When my mother’s Alzheimer’s reached critical stage, she got lost the moment she stepped out her door. During one of my last visits to California to see her, we walked out of her small apartment. The day was sunny and warm, but she wore a wool cap and heavy jacket. She pulled her door shut, turned around, and said to me plaintively, hand still on the door knob “I don’t know how to get home.”
Thanks to a 15-year-old inventor, people like my mother will one day be able to retain mobility and a modicum of independence further into their dementia. Kenneth Shinozuka has a grandfather with a mind as mixed up as my mother’s. Sometimes the old man’s wandering leads to accidents. Shinozuka’s aunt has to stay up all night to make sure her father remains safe.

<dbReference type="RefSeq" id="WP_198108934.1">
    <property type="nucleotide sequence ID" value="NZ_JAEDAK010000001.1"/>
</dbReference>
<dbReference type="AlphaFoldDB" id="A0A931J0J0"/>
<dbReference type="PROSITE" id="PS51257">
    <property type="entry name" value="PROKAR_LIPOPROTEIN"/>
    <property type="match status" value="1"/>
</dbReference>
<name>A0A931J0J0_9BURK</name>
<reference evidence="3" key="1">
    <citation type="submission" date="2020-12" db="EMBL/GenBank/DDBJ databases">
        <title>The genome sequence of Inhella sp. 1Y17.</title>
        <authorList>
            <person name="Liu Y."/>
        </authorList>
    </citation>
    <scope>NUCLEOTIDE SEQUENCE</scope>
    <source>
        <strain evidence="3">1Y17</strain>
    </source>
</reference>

Fortunately, a loving and smart grandson set his considerable intelligence on the problem – and came up with a solution. He invented a sock-based sensor for his granddad. Now, when his grandfather wanders, a tiny (quarter-sized) wireless circuit connected to a smartphone app sounds an alert. The sock is embedded with a pressure sensor and circuit board. Any pressure sets off the alarm.
Shinozuka tested his invention on his grandfather for six months, with 100 percent success and no false alarms. His aunt can sleep through the night, instead of checking on her father every half hour. Now Shinozuka hope to bring his invention to market and is testing it in homes for dementia patients. The Davidson Institute for Talent Development awarded him a $25,000 prize. Scientific America granted him the $50,000 Science in Action Award and a year’s mentoring and flew him to Google’s headquarters for the Google Science Fair competition.
Shinoauka’s invention is unobtrusive, effective and brilliant. It will change lives.
And it all started with love.